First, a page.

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Sodium Metabisulfite Vs. Potassium Metabisulfite

author image Shelly Morgan
Shelly Morgan has been writing and editing for over 25 years for various medical and scientific publications. Although she began her professional career in pharmacological research, Morgan turned to patent law where she specialized in prosecuting patents for medical devices. She also writes about renal disease and hypertension for several nonprofits aimed at educating and supporting kidney patients.
Sodium Metabisulfite Vs. Potassium Metabisulfite
Understanding the chemistry of ingredients helps make sense of package labels.

Sometimes knowing your ingredients means knowing the many names under which they masquerade. Potassium metabisulfite and sodium metabisulfite are often lumped together under the ambiguous name "sulfites." Potassium metabisulfite is also known as known as potassium pyrosulfite, pyrosulfurous acid, dipotassium salt and disulfurous acid. Sodium metabisulfite is referred to as sodium pyrosulfite and disodium salt. These names don't begin to encompass the other numerical identifiers used for them. Fortunately, this confusion can be quickly sorted through by looking at the chemistry and uses of these ingredients.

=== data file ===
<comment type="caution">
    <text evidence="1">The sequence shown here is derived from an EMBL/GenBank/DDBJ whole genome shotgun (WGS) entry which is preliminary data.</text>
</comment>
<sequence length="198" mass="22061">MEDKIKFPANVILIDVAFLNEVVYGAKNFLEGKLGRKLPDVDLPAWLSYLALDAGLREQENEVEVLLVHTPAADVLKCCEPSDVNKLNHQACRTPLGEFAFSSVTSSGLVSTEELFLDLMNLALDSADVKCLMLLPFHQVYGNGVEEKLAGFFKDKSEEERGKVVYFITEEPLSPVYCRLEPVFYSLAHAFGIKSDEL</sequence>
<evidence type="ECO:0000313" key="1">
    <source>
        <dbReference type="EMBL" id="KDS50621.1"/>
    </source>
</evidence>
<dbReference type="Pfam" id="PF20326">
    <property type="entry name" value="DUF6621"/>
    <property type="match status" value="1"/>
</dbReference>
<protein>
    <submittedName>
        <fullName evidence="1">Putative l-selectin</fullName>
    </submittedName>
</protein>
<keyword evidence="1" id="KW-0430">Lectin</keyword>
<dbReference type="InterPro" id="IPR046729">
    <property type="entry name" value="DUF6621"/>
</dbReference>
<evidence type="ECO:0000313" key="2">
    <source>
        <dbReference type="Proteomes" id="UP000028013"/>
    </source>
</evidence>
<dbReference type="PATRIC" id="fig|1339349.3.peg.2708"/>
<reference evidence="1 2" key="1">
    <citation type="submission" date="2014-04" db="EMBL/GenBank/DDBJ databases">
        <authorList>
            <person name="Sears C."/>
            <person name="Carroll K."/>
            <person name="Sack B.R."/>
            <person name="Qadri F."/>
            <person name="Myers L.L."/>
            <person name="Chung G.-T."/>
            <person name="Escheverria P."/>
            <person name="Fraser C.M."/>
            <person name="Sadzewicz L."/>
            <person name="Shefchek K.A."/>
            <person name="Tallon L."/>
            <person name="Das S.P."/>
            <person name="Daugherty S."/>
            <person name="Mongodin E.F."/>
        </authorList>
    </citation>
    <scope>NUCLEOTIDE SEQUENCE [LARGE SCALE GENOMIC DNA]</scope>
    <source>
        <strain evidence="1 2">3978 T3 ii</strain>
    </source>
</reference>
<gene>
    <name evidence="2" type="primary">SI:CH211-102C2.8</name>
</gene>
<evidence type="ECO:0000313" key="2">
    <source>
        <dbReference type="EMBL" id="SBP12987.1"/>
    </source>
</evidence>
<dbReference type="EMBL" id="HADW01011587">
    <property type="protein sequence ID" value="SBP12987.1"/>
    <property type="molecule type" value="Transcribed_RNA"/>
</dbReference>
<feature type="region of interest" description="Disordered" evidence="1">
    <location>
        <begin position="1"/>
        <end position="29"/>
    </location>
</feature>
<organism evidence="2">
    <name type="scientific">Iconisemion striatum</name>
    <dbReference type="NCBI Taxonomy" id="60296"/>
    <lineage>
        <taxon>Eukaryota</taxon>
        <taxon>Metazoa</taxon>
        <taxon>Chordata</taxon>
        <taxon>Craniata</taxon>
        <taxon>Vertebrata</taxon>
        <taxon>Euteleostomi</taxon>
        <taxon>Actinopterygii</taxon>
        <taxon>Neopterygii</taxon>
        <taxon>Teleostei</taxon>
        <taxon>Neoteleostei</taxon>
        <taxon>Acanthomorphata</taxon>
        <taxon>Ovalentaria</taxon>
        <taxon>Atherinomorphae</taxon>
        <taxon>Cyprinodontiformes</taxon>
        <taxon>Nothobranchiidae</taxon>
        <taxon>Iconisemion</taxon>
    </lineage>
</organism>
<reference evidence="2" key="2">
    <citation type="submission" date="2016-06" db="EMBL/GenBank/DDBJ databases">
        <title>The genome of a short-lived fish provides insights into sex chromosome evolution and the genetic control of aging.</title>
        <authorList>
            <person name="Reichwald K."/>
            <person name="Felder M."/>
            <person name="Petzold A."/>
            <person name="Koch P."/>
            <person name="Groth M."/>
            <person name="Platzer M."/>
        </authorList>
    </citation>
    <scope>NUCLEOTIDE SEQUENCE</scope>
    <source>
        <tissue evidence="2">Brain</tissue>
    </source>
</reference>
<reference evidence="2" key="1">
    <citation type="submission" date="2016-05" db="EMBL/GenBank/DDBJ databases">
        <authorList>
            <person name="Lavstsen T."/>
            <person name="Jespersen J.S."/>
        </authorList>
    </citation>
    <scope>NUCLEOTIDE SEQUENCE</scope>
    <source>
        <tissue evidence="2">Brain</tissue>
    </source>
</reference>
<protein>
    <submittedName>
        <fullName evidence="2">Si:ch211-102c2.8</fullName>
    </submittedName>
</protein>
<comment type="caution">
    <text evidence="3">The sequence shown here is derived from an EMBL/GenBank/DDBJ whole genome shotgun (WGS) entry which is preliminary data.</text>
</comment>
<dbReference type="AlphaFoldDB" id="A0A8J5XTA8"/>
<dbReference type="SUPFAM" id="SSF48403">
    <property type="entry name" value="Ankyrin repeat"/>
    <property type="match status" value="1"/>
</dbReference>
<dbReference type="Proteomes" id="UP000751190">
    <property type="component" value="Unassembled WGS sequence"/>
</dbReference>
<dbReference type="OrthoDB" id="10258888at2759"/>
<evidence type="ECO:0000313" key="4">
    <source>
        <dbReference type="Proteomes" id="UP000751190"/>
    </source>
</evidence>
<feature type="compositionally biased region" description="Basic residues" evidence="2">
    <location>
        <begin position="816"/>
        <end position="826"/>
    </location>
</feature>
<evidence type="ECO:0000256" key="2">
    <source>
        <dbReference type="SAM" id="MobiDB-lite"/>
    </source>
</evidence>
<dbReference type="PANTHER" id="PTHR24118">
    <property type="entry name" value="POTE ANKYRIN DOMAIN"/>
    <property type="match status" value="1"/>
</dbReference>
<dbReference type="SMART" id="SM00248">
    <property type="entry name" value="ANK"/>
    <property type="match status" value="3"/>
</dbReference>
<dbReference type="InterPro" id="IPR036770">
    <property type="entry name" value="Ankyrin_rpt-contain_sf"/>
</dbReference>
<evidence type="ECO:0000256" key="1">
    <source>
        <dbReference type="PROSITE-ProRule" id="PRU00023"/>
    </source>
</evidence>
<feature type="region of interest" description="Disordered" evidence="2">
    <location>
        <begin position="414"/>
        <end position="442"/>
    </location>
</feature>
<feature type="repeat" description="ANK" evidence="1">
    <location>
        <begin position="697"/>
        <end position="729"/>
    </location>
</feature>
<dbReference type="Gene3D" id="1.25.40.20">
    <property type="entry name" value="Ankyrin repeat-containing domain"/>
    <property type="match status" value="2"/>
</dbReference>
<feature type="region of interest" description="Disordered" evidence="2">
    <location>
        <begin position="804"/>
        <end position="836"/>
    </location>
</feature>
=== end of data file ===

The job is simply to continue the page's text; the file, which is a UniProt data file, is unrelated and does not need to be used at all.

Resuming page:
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Chemical Similarities

Sodium metabisulfite and potassium metabisulfite are chemically very similar. A molecule of sodium metabisulfite is made from two sodium, two sulfur and five oxygen atoms. If you swap out the two sodium atoms for potassium atoms, you have potassium metabisulfite. The properties of the chemicals are so alike because both potassium and sodium are Group I alkali metals on the periodic chart.

Chemical Properties

Sodium metabisulfate has a molecular weight of 190.1 g/mole. A maximum of 650 g of this chemical can be dissolved in 1 liter of water at 20 degrees Celsius. Potassium metabisulfate has a molecular weight of 222.32 g/mole and is less soluble in water. Only 450 g can be dissolved in 1 liter of water.


Both potassium metabisulfite and sodium metabisulfite are used in disinfectants, antioxidants, preservatives and photography. They are the principal ingredients in Campden tablets, which are used by home brewers and winemakers to stop the growth of yeasts.

Sodium metabisulfite is used in stump removal and as an inactive ingredient in drug preparations. Potassium metabisulfite is used in dying and printing fabrics.


The FDA has granted GRAS status to both potassium metabisulfite and sodium metabisulfite. GRAS status means that the ingredient "is not subject to premarket review and approval by FDA because it is generally recognized, by qualified experts, to be safe under the intended conditions of use." The Cosmetic Ingredient Review Expert Panel recognizes that sodium metabisulfite and potassium metabisulfite are safe as used in cosmetic formulations. Approval by these organizations does not preclude the possibility that either chemical can cause allergic reactions.

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